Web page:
Junk Explained: What You Need To Know About The ‘Dallas Buyers Club’/iiNet Piracy Ruling

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If you’re a normal human who doesn’t peruse the finer details of copyright cases on your coffee break, you may have some questions about the kerfuffle that went on this week, involving iiNet in the Federal Court.

Why is everyone talking about that okay film you saw on a plane two years ago? How many of your friends are going to jail, and how soon, and for how long, and is it okay if you don’t visit them? Is George Brandis in cahoots with Matthew McConaughey now? If you throw your MacBook out of a moving train will the cops still find out you once kind of ironically, kind of seriously downloaded How To Lose A Guy In Ten Days?

As the dust settles on the initial furore, we took the liberty to weave through a few of the finer details.

What Happened In This Case?

This all kicked off in October last year when Dallas Buyers Club LLC, the company that holds the rights to the film of the same name, took to the Federal Court asking iiNet and a bunch of smaller internet service providers to hand over the personal details of all customers who shared their film via BitTorrent.

Well, asking might not be quite the right word.

This was something they’d done elsewhere. Months prior they sued more than 100 BitTorrent pirates in the US federal court, pressuring many into worthwhile settlement costs. And, with an estimated 55 percent of Australians between 18-24 regularly downloading pirated films, the rights holders had a pretty good reason to come down under.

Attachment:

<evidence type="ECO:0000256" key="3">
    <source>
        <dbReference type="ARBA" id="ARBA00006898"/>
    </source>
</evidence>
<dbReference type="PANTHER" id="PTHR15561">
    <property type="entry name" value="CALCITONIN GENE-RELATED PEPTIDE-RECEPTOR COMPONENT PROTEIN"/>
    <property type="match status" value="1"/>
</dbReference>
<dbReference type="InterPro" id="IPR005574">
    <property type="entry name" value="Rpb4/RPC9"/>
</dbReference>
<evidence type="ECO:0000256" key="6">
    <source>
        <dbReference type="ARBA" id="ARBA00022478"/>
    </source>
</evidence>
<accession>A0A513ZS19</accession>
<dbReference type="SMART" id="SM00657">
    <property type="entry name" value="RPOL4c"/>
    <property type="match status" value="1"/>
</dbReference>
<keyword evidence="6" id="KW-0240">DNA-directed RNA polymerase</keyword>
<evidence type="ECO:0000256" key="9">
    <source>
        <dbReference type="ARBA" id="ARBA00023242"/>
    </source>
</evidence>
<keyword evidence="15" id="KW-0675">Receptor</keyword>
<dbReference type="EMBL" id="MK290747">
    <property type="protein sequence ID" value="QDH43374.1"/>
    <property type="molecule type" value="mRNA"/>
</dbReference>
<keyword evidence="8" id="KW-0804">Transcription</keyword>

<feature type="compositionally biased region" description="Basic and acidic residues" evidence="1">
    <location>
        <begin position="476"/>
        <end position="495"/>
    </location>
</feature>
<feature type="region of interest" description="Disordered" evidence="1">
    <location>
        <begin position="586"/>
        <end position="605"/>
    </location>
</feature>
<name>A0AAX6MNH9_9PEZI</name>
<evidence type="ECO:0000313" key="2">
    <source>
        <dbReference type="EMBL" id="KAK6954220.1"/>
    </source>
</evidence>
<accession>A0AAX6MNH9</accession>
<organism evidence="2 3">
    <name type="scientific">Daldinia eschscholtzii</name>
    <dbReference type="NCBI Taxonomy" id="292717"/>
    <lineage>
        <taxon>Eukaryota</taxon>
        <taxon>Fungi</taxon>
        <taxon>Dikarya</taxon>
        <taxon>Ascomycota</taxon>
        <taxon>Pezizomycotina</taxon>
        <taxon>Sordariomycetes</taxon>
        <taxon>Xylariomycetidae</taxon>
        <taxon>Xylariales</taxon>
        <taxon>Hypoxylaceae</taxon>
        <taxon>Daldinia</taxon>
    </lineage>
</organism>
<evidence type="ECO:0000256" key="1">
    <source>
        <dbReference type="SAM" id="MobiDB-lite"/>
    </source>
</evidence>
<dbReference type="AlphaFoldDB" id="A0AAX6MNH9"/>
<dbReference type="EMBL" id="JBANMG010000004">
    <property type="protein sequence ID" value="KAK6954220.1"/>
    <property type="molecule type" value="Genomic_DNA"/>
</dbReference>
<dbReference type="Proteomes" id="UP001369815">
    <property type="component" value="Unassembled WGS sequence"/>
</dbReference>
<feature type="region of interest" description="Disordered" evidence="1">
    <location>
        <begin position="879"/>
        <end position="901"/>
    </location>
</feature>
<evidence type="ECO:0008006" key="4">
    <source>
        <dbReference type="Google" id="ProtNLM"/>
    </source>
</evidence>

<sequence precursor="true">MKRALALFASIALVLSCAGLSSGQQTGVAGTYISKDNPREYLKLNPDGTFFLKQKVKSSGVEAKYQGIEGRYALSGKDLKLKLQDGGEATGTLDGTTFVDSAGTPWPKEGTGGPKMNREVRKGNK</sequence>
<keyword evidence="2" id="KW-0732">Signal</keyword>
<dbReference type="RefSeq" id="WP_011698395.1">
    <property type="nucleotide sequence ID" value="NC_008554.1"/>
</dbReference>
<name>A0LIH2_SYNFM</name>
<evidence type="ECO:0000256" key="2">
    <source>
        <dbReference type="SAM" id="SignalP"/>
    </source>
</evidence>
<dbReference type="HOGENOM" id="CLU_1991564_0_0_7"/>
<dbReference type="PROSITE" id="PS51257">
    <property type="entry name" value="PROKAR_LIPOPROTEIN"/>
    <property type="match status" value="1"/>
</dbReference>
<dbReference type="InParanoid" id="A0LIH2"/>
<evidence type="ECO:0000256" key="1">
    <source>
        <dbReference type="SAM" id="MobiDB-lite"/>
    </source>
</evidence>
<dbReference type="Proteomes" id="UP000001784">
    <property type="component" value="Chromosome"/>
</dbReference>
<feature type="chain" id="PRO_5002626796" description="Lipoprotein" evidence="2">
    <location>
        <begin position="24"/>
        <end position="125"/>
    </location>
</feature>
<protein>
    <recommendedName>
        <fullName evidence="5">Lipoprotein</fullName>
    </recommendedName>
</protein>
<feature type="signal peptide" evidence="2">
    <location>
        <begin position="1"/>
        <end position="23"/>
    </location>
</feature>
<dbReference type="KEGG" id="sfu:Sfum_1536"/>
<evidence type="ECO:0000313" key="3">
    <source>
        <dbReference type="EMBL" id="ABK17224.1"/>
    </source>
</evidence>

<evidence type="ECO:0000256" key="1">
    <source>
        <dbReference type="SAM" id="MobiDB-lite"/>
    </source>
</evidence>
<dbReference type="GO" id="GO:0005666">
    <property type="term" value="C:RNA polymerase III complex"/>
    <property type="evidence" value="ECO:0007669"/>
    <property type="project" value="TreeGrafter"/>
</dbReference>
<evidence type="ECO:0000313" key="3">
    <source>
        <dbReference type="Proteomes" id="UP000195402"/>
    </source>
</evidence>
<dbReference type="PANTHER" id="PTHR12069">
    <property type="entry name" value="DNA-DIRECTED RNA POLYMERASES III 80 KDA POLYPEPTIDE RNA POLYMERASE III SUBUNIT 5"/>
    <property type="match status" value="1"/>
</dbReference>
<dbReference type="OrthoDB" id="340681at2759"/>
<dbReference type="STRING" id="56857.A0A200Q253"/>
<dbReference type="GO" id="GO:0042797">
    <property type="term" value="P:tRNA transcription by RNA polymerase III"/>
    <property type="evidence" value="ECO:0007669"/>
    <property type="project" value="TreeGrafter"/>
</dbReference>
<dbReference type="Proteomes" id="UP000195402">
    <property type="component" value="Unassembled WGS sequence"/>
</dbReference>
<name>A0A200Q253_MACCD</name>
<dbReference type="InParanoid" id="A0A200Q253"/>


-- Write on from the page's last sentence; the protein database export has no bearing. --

But because throwing a bunch of your customers into court or bankruptcy isn’t exactly great for business, this was never going to happen without a fight from our ISPs.

iiNet quickly refused to hand over the names of those who had pirated the film, and labelled it “an important test case” for piracy in Australia. Though they outrightly oppose copyright infringement, they were worried that complying with the movie’s producers would give them undue power to bully their customers and “open the floodgates to further claims by other rights holders”, ultimately creating an untenable situation for everyone.

Now it’s happened.

On Tuesday this week, Federal Court judge Nye Perram ruled that the ISPs in question must hand over the names and home addresses of the 4,726 who allegedly shared the film. Though there a few hoops to jump through yet, it’s expected that the copyright owners will use this information to mail out letters threatening legal action to each account holder.

In the wait for this, thousands of Australians are now frantically scrolling through their downloads. Did your love for the lead singer from Thirty Seconds to Mars and a guy who likes to take his shirt off and act like a stoned Foghorn Leghorn just land you in some serious shit?

How Could This Ruling Affect You?

Obviously, if you don’t torrent films you have nothing to worry about (unless someone has been stealing your internet). But, for argument’s sake, let’s look at how things could pan out for everyone else.

First of all: check what internet service provider you use. If you’re with Telstra, Optus or TPG, you’re in the clear; the ruling only applies to those signed up to iiNet, Dodo, Internode, Amnet Broadband, Adam Internet and Wideband Networks.

Next up: did you share the film or just download it? The process of litigation is too arduous to go after everyone who simply downloaded the file, so the ruling actually only applies to those who seeded the film to others. It’s also worth noting that many torrenting programs do this automatically.